Introduction: O2 Sensor Replacement- Goodbye Check Engine Light

Picture of O2 Sensor Replacement- Goodbye Check Engine Light

I bought a 98 Ford ranger XLT several months ago and have been working through it fixing issues whenever time permits. Today I decided to the tackle pesky check engine light that has been on since I purchased the vehicle. This instructables will contain information on how to read error codes via OBD port and remove and replace an upstream O2 sensor. This process is fairly straight forward and is easily achieved in an afternoon. Let's begin.

Step 1: Reading the Code

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First things first, you need to find out why the check engine light is on. Lucky for you your car is trying to tell you what is wrong with it, all you need to do is listen to it. Whenever the check engine light comes on that means there is an error code waiting to be read, think of it as an inbox notification. If you have an Advanced Auto Parts nearby they will read the code for you for free. I purchased a bluetooth reader for android by BAFX Products(link) for $24 since I fully expect there will be more problems down the road (there are 198,000 miles on my truck).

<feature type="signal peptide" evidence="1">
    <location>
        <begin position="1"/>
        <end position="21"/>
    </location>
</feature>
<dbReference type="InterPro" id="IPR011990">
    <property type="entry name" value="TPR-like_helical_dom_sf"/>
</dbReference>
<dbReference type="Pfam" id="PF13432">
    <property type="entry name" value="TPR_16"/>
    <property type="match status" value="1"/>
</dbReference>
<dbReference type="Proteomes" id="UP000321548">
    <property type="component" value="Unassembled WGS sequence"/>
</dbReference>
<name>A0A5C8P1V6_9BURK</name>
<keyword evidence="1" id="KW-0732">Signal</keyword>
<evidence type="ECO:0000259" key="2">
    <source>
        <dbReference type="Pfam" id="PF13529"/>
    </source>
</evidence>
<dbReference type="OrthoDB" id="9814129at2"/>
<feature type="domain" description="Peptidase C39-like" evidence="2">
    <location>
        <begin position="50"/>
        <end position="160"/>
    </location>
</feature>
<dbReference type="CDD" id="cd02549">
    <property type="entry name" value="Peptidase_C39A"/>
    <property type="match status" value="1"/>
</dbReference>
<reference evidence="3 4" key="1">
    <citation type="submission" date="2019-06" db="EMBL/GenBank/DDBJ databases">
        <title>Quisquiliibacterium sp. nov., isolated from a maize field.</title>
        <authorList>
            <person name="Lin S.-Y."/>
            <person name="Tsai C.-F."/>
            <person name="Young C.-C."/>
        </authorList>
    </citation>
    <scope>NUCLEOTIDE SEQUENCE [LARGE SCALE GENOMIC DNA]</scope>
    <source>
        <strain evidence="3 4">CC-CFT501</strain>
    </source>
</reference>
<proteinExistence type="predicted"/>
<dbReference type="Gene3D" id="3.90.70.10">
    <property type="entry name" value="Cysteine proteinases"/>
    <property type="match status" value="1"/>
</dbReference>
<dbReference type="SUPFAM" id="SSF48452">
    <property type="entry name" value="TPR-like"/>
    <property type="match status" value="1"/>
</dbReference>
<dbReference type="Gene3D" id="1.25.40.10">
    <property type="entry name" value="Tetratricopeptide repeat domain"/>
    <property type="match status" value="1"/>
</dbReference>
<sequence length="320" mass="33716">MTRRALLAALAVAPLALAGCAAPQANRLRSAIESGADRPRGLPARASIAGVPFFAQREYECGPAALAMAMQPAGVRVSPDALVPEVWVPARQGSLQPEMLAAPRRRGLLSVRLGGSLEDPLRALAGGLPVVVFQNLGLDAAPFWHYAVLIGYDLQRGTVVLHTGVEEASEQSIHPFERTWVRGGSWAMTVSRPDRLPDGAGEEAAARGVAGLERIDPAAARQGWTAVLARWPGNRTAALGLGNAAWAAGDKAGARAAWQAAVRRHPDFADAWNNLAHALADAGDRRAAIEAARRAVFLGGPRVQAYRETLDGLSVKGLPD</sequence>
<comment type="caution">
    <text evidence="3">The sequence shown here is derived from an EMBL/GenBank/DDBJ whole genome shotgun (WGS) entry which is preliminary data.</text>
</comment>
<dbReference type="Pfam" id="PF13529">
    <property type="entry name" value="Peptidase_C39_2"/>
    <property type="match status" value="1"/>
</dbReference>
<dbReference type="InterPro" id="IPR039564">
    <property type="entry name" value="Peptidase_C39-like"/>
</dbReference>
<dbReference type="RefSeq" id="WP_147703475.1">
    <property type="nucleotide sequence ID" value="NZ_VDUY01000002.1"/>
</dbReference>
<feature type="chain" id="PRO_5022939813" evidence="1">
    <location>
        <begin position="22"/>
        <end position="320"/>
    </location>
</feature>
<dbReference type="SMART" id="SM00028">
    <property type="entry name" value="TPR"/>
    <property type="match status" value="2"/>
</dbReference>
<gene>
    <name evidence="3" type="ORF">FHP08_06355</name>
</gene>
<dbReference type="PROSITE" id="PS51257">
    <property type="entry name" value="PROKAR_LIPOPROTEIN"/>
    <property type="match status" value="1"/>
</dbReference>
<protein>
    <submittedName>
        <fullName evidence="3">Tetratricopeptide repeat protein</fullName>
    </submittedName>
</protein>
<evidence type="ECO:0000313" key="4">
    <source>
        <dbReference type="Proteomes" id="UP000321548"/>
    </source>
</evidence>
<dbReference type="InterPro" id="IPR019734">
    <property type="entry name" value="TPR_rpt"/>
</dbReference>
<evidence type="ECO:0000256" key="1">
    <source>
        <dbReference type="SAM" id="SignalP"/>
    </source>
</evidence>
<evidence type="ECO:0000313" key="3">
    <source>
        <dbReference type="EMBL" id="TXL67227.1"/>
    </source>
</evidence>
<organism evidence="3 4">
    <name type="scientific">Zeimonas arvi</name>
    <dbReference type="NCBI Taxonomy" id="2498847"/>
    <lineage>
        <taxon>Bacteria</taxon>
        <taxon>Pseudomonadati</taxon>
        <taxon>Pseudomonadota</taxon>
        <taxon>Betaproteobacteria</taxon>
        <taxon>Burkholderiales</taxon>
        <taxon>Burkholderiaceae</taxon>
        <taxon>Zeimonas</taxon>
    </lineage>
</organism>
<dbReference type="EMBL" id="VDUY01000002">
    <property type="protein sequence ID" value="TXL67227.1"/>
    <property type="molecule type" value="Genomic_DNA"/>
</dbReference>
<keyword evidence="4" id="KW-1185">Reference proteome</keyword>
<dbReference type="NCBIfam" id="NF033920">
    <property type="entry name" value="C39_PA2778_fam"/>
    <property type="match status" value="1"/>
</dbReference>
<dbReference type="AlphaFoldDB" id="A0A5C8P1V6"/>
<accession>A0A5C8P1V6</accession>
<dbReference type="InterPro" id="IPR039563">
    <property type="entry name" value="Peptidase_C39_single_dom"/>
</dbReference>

Connect the OBDII reader to your OBDII port and turn the ignition on (you don't have to fully start the car). Since I purchased a bluetooth reader I had to connect via bluetooth and download the free version of Torque. This app works well and can even provide real time feedback while your engine is running. Your reader should return an error code, typically this is just a number.This is where google can become your best friend, search your vehicle model followed by your error code ("98 ranger P0133"). I found pages and pages of information on my particular error code (P0133). You should be able to easily find what the error code means as well as a list of potential sources of the problem.